I found it in an old-fashioned paper catalogue from Paper Tiger/Dragon’s Dream, a dual publishing imprint founded by record cover artist Roger Dean.  I was enamored of Dean’s covers for bands like Yes:

(I have no I dea where I swiped this image of the gatefold sleeve Dean pained for Yes's best album, Close To The Edge.


and Asia:

Who knows where I found this image of Asia's second-least-crappy album, Alpha?

so I bought one of his coffee table art books.  It included a catalog of related offerings, and I bought most of those offerings, though memory fails me about how I could afford such silly expenditure.  One of those books was Flights of Icarus, a grab-bag survey of fantasy artists.

The book consists in large measure of nerd favorites and imitators of nerd favorites, but there are a few standout artists who aren’t likely to ever join the nerd gestalt, and they’re the one’s I’m curious about.
So let’s cruise Google with a copy of the book in hand, shall we?
Say, Jim Fitzpatrick looks interesting!  The works reproduced in the book are an amalgam of Celtic-ish Kell-ish elements (my first info source on Kells: another college friend, who dabbled in reproducing them on graph paper in colored pencil) and Barry Windsor-Smith (another of those nerd faves one learns about through nerd osmosis).

Thanks to Google I found his website immediately.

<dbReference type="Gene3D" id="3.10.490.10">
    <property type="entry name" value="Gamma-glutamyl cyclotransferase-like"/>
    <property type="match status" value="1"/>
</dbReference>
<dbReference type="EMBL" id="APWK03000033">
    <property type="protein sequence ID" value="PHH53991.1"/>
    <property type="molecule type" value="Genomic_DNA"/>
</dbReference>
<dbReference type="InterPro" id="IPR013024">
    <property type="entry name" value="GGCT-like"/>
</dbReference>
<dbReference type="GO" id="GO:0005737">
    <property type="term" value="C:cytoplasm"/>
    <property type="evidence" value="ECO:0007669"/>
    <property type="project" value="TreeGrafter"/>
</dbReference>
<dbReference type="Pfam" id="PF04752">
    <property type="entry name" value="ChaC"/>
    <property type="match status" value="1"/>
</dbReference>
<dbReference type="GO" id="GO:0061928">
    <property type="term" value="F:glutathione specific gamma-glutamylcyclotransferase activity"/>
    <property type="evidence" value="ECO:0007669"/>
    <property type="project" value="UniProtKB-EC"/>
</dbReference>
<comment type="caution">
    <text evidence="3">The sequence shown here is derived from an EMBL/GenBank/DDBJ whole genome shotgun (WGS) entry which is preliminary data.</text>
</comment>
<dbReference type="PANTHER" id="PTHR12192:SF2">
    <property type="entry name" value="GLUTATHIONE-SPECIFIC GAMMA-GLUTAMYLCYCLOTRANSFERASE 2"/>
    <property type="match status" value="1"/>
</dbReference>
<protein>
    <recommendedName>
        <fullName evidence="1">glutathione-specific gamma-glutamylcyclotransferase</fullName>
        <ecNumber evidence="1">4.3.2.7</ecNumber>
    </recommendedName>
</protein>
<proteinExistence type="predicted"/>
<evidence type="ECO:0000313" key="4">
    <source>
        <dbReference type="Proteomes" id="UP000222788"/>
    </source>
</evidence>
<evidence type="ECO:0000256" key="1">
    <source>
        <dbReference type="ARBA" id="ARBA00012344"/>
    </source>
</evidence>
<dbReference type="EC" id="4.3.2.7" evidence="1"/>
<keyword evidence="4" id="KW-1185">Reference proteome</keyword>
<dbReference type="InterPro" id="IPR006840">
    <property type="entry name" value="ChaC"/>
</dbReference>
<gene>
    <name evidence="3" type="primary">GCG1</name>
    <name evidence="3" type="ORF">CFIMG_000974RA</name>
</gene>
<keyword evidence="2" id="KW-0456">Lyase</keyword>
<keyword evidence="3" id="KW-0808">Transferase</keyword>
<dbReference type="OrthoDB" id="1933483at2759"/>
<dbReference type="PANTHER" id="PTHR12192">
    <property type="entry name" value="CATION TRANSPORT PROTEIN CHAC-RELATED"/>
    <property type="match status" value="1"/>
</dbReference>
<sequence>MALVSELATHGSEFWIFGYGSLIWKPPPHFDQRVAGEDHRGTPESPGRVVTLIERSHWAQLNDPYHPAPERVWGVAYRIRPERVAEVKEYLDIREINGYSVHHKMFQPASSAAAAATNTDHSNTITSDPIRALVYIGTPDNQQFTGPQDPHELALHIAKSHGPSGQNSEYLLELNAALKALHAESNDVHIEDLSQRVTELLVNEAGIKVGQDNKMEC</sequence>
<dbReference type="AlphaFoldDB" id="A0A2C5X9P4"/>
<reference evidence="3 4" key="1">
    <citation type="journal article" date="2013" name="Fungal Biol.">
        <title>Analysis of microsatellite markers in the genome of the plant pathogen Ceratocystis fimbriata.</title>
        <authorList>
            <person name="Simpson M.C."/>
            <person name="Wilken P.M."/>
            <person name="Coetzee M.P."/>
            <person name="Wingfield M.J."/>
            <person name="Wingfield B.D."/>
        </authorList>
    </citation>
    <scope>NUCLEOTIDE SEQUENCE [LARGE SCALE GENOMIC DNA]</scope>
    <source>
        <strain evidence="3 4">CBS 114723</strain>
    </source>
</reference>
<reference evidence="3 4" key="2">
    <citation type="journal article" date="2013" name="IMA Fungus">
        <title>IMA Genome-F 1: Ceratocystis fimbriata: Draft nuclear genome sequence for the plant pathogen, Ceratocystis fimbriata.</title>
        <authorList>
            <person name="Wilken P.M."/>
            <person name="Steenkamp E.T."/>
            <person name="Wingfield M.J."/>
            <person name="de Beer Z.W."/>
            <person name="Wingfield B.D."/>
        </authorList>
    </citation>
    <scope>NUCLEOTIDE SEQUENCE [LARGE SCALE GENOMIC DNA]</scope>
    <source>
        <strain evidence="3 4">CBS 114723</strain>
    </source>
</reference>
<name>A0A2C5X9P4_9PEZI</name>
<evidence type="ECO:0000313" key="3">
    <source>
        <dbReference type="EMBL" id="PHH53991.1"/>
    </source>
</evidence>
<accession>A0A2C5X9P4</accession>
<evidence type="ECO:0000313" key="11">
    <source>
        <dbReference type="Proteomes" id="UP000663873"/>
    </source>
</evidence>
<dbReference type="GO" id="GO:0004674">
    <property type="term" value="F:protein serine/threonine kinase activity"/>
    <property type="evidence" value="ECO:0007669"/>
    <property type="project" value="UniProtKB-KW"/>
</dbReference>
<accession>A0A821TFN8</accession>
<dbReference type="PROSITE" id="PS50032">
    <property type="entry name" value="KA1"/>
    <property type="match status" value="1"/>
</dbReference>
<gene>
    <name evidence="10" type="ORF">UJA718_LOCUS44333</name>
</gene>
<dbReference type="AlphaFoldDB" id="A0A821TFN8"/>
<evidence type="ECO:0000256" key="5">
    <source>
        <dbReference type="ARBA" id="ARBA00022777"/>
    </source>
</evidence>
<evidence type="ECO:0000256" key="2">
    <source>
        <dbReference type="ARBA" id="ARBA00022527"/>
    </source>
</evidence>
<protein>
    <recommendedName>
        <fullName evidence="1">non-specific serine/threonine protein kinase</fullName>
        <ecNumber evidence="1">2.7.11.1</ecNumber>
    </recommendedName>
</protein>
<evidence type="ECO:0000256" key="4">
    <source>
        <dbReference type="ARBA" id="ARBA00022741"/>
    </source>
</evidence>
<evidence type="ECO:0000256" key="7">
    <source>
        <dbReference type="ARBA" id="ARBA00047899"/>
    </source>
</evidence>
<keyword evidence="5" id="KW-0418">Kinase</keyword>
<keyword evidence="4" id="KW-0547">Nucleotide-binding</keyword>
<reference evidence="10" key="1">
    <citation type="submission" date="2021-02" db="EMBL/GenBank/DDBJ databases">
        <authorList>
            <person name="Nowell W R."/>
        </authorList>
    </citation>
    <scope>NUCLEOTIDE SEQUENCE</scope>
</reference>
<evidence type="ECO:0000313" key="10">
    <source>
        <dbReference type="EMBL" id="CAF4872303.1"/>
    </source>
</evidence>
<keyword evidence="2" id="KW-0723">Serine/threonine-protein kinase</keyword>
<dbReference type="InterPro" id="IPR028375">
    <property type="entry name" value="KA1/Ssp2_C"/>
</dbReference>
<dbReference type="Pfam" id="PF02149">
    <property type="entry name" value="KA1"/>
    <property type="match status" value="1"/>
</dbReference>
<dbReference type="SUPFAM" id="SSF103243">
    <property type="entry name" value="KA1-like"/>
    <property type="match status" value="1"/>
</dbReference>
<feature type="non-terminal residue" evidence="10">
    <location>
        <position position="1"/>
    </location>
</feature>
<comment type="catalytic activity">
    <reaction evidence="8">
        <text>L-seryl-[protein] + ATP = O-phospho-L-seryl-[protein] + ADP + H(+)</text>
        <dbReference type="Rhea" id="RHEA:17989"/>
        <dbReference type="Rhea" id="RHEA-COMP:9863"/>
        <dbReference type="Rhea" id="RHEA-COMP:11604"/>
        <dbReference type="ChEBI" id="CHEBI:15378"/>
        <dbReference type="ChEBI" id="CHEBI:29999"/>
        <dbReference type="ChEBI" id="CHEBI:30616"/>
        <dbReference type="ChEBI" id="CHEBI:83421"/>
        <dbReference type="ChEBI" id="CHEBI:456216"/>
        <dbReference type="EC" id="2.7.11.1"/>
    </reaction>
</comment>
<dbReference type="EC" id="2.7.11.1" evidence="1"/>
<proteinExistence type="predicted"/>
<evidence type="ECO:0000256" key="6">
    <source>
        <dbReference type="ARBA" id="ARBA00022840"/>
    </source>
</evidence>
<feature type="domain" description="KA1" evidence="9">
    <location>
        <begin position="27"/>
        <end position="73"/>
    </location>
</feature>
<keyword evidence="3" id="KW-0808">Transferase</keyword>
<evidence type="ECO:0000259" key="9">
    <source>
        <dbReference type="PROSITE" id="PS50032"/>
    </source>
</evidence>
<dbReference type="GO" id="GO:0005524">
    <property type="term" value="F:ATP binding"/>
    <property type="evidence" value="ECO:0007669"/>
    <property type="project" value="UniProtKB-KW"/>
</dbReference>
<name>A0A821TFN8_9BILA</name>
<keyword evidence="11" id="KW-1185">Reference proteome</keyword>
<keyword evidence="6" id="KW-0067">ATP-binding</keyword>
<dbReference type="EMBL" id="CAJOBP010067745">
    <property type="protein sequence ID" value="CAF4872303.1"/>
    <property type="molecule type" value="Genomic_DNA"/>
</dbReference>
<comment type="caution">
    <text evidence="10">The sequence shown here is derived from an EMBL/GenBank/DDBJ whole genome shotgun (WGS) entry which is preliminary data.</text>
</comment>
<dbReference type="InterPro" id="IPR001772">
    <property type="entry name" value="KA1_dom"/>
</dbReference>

Holy smoke, he did the Che Guevara poster?
Grabbed from Jim's website.
  And album covers for: 
  Thin Lizzy (about which my initial info source was a photo of the lead singer in some magazine, probably Musician: I thought he looked cool but never followed up on the band.  Years later I listened to a guy sing “The Boys are Back in Town” in a gloomy karaoke club and learned from the onscreen title info that the Boys in question were Thin Lizzy. ) 

and Sinead O’Conner (whom I first learned about from a friend (a Catholic, ironically) who told me I had to check out O’Conner’s video of Nothing Compares 2 You (which I never did, though I saw a short excerpt on one of those ads for compilation albums they used to hawk on TV; all the info I got on the video involves a closeup of a head against a black background singing real wide-mouthed. Let's take a closer look:

)).

So, after those nested parentheses, do you remember where we left off? If so you’ve got a useful skill: not losing the thread after a trip down the digressive hyperlink rabbit hole. Anyway, Jim Fitzpatrick.

Here’s a sample-spoon of what he had in my book:


Obviously this teensy reproduction doesn’t do justice to all the intricate detail in this image.